Guyana (‘land of many waters’) is the only South American nation with English as its official language.
It has large unspoiled rainforests, parts of which are inaccessible. This environment has created one of the highest levels of biodiversity in the world.
The tapir is the country’s largest mammal. The jaguar is the fiercest of its cats. Next to monkeys and deer you’ll find sloths, great anteaters, bush pigs and armadillos.
The caiman (similar to the alligator) is common. The giant anaconda or water boa is the largest of Guyana’s snakes. The bushmaster is the most vicious.
The national bird of Guyana is the hoatzin, also known as the stinkbird. It has a large head crest and its chicks have claws on two of their wing digits.
Guyana has sugarcane plantations, rice fields, bauxite and gold reserves.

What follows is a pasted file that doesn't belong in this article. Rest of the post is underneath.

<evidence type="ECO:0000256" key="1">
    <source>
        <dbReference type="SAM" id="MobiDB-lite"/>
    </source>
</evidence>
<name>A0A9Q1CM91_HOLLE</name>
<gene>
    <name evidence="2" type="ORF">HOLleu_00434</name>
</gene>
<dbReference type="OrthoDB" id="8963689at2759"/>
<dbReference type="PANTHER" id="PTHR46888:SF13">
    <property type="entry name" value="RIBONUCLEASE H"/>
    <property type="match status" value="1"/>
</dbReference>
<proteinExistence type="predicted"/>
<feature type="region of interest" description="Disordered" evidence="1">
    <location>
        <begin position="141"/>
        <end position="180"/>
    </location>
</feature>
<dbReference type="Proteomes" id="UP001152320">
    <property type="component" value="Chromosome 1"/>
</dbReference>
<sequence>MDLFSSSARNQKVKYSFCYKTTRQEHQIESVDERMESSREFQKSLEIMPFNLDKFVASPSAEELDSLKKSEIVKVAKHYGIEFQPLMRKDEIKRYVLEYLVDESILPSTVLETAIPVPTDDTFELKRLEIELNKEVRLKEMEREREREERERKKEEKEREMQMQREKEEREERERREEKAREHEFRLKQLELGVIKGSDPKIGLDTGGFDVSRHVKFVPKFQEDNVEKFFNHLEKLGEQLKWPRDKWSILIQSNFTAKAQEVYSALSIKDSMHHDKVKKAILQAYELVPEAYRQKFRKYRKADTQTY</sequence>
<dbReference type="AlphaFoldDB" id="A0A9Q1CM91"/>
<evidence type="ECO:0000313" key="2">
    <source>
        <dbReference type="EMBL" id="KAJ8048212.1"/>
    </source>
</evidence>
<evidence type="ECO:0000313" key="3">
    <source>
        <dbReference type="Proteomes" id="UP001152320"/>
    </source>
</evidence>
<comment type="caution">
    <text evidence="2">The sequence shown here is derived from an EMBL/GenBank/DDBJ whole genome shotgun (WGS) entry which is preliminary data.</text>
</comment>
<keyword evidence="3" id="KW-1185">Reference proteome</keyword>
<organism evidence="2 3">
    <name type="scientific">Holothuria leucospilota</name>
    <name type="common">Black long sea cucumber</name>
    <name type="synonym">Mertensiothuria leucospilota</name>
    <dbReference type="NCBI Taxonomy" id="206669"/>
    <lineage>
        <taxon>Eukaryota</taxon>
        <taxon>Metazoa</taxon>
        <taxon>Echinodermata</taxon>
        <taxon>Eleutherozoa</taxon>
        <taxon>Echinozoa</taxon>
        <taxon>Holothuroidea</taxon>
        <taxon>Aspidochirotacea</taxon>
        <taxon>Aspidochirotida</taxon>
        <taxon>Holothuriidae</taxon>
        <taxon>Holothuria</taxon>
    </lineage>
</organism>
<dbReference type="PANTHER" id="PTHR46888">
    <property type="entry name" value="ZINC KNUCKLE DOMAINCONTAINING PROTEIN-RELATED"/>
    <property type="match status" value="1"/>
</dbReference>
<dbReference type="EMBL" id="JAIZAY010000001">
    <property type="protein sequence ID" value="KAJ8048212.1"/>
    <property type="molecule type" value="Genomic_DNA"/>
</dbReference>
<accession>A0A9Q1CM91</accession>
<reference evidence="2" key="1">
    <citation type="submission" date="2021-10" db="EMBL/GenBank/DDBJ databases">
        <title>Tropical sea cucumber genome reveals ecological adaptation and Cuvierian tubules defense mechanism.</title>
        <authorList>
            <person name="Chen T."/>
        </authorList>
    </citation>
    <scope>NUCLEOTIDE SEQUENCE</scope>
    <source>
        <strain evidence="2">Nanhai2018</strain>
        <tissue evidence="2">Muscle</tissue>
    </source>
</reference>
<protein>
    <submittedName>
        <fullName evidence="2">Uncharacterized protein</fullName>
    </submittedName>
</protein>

The culture of some of the country’s indigenous peoples is largely untouched by modernity. It’s recognised as an important element of Guyanese life and an inspiration for local music and art.
Guyana joined the Commonwealth in 1966.
It has attended every Commonwealth Games since 1930, bar three. Medals won include Gold on the athletics track in 1934 and 2002, and in the boxing ring in 1978.
Continuing its success on the track, Guyana’s Aliann Pompey won Silver in the Women's 400m at the Delhi 2010 Commonwealth Games.